Back to the hills

First hike out of strict lockdown and there was no question where we headed! Of course it was our beautiful kinder Scout.

We began walking at 7.30am as we’re still keen to avoid the crowds if we can. We have no children and don’t need to travel too far so if we can why not? There are many options and variations of loops to do at Kinder so we decided on a 6 mile hike, around 3 hours. Always starting at the car park, we hike through Edale, past the start of the Pennine Way and out the top of the village, beginning the ascent up the valley. Through Edale and the shade of the trees it was chilly but as we got into the early morning sun it was glorious.

45 minutes in and we are a pair of sweaty Betty’s as the uphill starts to take its toll!

And 15 minutes later we reach the top. Phew.

From here we turn right and head along the ridge stopping for fun photo opportunities. This is our first hike since mid March so we are enjoying every bit of it!


Big thanks to my sister Emily for providing us with our halfway snack. Home made apricot scones. They were delicious and the perfect boost after out early morning smoothie.

Me with my energy boost, loving life.

So far we’d seen less than 10 people all morning but as we descended down the hill we saw more people beginning their hikes. You could see how it was going to be a busy day and we were glad to be heading home. Arriving in the morning we were the 8th car, now the car park was choka block. Finished at 10.30 am we set off home for a late brunch.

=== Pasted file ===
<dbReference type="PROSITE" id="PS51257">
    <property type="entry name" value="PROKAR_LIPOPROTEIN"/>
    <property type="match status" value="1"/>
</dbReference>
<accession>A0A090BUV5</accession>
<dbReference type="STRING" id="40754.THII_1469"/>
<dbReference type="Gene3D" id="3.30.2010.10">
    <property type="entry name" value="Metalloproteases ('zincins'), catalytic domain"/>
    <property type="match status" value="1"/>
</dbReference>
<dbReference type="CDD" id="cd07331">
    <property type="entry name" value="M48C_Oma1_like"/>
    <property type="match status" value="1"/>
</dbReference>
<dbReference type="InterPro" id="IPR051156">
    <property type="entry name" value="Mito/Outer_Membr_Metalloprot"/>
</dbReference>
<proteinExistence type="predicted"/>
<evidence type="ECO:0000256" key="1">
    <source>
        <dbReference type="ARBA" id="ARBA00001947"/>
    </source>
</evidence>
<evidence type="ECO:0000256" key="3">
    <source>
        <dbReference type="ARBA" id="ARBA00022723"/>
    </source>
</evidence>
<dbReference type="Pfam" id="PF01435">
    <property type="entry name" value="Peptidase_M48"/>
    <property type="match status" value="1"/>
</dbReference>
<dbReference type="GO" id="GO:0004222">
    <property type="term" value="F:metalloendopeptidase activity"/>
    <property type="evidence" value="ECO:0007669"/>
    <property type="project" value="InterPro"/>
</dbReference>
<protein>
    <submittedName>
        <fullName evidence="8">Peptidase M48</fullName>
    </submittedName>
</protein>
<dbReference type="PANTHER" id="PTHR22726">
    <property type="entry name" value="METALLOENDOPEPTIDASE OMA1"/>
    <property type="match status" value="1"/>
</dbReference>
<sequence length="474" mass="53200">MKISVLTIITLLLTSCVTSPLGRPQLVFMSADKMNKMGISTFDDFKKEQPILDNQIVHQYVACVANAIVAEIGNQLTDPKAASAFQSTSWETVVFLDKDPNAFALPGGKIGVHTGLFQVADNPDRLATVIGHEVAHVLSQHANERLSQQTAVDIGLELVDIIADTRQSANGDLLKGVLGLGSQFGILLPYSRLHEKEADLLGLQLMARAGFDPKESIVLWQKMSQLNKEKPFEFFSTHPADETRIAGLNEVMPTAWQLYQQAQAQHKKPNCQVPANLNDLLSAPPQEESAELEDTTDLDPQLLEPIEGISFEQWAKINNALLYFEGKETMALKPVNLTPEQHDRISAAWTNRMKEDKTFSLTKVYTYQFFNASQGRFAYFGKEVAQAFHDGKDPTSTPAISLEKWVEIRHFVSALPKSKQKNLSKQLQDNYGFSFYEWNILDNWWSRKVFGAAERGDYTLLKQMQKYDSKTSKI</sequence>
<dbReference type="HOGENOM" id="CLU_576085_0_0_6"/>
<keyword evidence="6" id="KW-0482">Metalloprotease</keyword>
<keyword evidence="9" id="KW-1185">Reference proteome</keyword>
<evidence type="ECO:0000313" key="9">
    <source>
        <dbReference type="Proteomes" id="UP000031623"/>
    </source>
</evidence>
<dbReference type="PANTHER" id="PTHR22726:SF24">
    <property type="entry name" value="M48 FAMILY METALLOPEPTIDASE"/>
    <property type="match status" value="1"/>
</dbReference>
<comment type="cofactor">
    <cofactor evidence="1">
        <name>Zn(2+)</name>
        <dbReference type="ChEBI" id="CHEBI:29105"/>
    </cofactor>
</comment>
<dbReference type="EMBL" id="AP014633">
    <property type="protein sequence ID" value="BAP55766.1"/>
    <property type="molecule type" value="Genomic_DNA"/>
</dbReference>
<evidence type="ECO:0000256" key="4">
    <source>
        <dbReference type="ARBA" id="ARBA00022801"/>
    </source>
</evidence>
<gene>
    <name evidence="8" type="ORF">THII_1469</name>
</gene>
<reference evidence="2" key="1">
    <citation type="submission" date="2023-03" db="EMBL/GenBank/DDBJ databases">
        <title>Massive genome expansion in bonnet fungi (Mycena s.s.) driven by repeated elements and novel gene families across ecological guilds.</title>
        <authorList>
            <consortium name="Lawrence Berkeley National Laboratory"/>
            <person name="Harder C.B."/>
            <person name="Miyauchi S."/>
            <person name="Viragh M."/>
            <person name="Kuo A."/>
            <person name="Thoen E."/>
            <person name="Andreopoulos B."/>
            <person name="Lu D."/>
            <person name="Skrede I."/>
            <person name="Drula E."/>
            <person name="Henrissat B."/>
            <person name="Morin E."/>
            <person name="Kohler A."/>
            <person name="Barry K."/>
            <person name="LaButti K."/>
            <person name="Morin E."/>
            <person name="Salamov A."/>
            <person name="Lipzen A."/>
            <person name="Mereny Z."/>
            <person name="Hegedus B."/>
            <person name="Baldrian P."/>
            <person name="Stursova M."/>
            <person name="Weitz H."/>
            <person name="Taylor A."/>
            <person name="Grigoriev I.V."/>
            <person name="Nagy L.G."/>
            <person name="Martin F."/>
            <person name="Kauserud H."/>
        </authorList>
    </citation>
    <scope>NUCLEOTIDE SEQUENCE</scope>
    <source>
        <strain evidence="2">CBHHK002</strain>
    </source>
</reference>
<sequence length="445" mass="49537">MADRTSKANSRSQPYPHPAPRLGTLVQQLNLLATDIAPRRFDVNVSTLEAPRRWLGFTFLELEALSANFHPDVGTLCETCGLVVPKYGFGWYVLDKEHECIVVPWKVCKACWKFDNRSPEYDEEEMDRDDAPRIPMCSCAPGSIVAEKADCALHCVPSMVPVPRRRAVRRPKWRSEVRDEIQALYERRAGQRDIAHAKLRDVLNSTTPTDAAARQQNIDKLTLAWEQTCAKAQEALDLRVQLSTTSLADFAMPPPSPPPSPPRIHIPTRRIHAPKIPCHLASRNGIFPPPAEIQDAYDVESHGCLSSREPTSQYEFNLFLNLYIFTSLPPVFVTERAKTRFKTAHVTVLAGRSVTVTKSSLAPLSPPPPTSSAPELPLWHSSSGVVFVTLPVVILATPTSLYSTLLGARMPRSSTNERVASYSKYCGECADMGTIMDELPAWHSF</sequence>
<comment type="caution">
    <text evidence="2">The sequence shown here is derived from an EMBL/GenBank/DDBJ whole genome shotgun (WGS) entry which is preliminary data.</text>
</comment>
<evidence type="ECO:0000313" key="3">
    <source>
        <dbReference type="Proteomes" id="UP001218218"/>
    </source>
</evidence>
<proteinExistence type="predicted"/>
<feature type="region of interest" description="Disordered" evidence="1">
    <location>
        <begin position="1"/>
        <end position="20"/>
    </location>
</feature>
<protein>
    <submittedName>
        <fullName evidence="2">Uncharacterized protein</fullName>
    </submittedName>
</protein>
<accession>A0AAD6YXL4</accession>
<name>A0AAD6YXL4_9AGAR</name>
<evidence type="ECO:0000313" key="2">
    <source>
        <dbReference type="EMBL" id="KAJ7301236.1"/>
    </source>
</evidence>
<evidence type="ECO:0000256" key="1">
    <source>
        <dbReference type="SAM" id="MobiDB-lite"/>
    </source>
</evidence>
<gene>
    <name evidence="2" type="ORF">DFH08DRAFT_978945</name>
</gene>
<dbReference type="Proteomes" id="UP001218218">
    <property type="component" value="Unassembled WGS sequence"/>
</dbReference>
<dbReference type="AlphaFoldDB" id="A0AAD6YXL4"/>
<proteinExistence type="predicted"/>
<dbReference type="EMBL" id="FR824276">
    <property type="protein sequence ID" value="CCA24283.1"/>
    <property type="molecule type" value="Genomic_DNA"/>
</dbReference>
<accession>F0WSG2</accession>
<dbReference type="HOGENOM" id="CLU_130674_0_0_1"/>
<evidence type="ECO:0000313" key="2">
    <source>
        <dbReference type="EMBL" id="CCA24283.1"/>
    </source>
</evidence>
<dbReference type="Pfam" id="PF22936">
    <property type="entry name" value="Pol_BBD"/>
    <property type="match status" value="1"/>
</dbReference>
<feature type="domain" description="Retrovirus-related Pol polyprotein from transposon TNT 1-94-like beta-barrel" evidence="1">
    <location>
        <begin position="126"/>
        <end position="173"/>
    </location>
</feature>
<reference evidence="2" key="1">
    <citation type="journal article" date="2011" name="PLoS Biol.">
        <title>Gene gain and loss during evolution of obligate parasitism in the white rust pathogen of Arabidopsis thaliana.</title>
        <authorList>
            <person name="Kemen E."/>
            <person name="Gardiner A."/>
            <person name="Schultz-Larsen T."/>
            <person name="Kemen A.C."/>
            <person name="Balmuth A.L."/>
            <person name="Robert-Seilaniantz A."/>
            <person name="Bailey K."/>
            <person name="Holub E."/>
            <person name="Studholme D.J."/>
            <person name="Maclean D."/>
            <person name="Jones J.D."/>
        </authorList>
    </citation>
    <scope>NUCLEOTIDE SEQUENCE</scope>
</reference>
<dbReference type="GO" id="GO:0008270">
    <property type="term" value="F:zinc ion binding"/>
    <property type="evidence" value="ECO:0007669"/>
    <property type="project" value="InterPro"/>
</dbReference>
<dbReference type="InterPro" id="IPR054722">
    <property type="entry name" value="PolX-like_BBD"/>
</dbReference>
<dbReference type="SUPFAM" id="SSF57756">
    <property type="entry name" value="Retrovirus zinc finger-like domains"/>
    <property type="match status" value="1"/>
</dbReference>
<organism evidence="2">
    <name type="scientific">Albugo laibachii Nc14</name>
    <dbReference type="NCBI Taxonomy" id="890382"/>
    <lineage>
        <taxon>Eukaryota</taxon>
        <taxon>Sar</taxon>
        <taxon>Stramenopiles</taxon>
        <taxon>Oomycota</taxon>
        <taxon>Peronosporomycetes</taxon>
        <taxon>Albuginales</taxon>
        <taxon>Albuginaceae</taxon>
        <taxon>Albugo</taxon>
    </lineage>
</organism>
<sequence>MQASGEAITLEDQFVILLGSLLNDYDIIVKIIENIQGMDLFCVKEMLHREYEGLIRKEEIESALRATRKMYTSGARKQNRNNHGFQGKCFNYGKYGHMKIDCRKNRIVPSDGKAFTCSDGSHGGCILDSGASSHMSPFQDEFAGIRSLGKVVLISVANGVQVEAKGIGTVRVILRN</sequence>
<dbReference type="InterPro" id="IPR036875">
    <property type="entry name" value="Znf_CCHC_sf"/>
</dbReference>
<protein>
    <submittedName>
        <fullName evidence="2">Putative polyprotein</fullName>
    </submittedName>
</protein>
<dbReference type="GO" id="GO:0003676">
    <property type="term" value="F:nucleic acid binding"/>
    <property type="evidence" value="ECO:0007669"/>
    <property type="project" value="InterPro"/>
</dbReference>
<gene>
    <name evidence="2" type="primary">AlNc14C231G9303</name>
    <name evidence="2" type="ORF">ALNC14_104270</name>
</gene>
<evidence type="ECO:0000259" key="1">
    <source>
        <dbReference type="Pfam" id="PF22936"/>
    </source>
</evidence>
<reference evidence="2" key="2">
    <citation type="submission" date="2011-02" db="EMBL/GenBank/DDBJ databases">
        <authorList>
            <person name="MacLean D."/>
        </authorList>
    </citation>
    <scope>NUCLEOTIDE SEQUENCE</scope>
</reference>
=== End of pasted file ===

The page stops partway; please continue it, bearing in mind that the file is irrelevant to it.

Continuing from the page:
Thanks you Edale for a beautiful hike! πŸ™‚



Alport Castles and the Derwent Valley: the last hike

So obviously there’s been big changes in the UK over the last few weeks. Last weekend we couldn’t get out hiking as I was working and so with the enforced rules we all knew were coming, me and Rufino wanted to get out for a big hike this weekend. On Saturday we set our alarms for 6.30am and were walking by 8.15am to ensure we missed the crowds. We hardly saw a soul for the first 3 hours. It was pure bliss just us and the outdoors.

This 10 mile route began at Fairholmes car park close to Derwent Dam and headed away from the reservoir. The first section was an ascent upwards through the forest pines. The sun was just breaking in through the trees and I got this photo of Rufino enjoying some much needed rays. Because of my job, all my work was cancelled since Monday and so other than going out running this was my first big venture out the house for almost a week. We savoured this moment of peace as the sun beamed down into the woods.

When we reached the top we were rewarded with views of hills on all sides. We could see Mam Tor and the cement factory close to Castleton. This was our first time viewing them from this perspective. After 1 hour we’d seen 3 mountain bikers and one lone runner before it was back to being just us and the sheep as we walked across the top towards Alport Castle. I still haven’t bought the fleece lined trousers I saw weeks ago and was reminded of that as soon as we were on the top. The wind was cold and my thin trousers weren’t giving my legs and bum the warm protection they needed! Heres me trying to warm myself up:

After enjoying the views over what was Alport Castle we descended down into the valley passing Alport farm and hiked along the path next to Alport river. By this point it was 10am and we could see a few more hikers on the hill where we’d just been. Onto the next ascend (the toughest by far!) we crossed over the A57 and began the upward climb towards Blackley Hey. This was a slog of a hill and I made no effort in hiding my thoughts about it. I wasn’t expecting another steep hill and from the bottom it wasn’t clear it was so steep! I needed lunch but there wasn’t a good place to stop and the higher we went the windier it got.

For the next 30 mins we debated where to stop and for food. It was only 11am but because of the early start we were ready for the energy top up! We settled on sitting back to back in a field. So glad I’d made a big batch of pasta the previous night πŸ™‚